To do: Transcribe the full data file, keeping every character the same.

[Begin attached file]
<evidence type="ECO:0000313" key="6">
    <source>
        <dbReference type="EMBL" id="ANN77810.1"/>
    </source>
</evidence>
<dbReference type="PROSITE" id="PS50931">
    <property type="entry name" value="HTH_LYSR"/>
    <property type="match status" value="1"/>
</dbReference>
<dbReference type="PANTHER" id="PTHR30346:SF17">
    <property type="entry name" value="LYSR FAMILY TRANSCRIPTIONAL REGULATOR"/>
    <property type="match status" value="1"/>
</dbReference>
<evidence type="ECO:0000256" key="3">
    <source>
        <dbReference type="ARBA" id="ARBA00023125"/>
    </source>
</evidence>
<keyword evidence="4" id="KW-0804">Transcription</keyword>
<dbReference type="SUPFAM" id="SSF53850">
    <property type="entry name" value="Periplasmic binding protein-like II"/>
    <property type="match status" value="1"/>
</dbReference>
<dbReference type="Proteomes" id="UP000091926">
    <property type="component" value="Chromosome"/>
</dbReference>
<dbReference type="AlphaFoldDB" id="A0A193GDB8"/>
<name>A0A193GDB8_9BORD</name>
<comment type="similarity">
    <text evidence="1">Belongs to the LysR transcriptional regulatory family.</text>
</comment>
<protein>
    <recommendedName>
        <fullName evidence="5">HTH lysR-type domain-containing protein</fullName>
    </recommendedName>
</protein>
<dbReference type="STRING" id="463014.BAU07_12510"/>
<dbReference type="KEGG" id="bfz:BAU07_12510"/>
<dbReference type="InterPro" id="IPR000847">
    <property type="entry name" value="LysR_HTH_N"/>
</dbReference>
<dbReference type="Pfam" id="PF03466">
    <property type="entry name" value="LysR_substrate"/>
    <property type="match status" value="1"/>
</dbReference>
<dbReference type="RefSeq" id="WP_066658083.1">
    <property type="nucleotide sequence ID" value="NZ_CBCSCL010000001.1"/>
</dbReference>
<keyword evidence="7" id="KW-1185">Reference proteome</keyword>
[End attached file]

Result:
<evidence type="ECO:0000313" key="6">
    <source>
        <dbReference type="EMBL" id="ANN77810.1"/>
    </source>
</evidence>
<dbReference type="PROSITE" id="PS50931">
    <property type="entry name" value="HTH_LYSR"/>
    <property type="match status" value="1"/>
</dbReference>
<dbReference type="PANTHER" id="PTHR30346:SF17">
    <property type="entry name" value="LYSR FAMILY TRANSCRIPTIONAL REGULATOR"/>
    <property type="match status" value="1"/>
</dbReference>
<evidence type="ECO:0000256" key="3">
    <source>
        <dbReference type="ARBA" id="ARBA00023125"/>
    </source>
</evidence>
<keyword evidence="4" id="KW-0804">Transcription</keyword>
<dbReference type="SUPFAM" id="SSF53850">
    <property type="entry name" value="Periplasmic binding protein-like II"/>
    <property type="match status" value="1"/>
</dbReference>
<dbReference type="Proteomes" id="UP000091926">
    <property type="component" value="Chromosome"/>
</dbReference>
<dbReference type="AlphaFoldDB" id="A0A193GDB8"/>
<name>A0A193GDB8_9BORD</name>
<comment type="similarity">
    <text evidence="1">Belongs to the LysR transcriptional regulatory family.</text>
</comment>
<protein>
    <recommendedName>
        <fullName evidence="5">HTH lysR-type domain-containing protein</fullName>
    </recommendedName>
</protein>
<dbReference type="STRING" id="463014.BAU07_12510"/>
<dbReference type="KEGG" id="bfz:BAU07_12510"/>
<dbReference type="InterPro" id="IPR000847">
    <property type="entry name" value="LysR_HTH_N"/>
</dbReference>
<dbReference type="Pfam" id="PF03466">
    <property type="entry name" value="LysR_substrate"/>
    <property type="match status" value="1"/>
</dbReference>
<dbReference type="RefSeq" id="WP_066658083.1">
    <property type="nucleotide sequence ID" value="NZ_CBCSCL010000001.1"/>
</dbReference>
<keyword evidence="7" id="KW-1185">Reference proteome</keyword>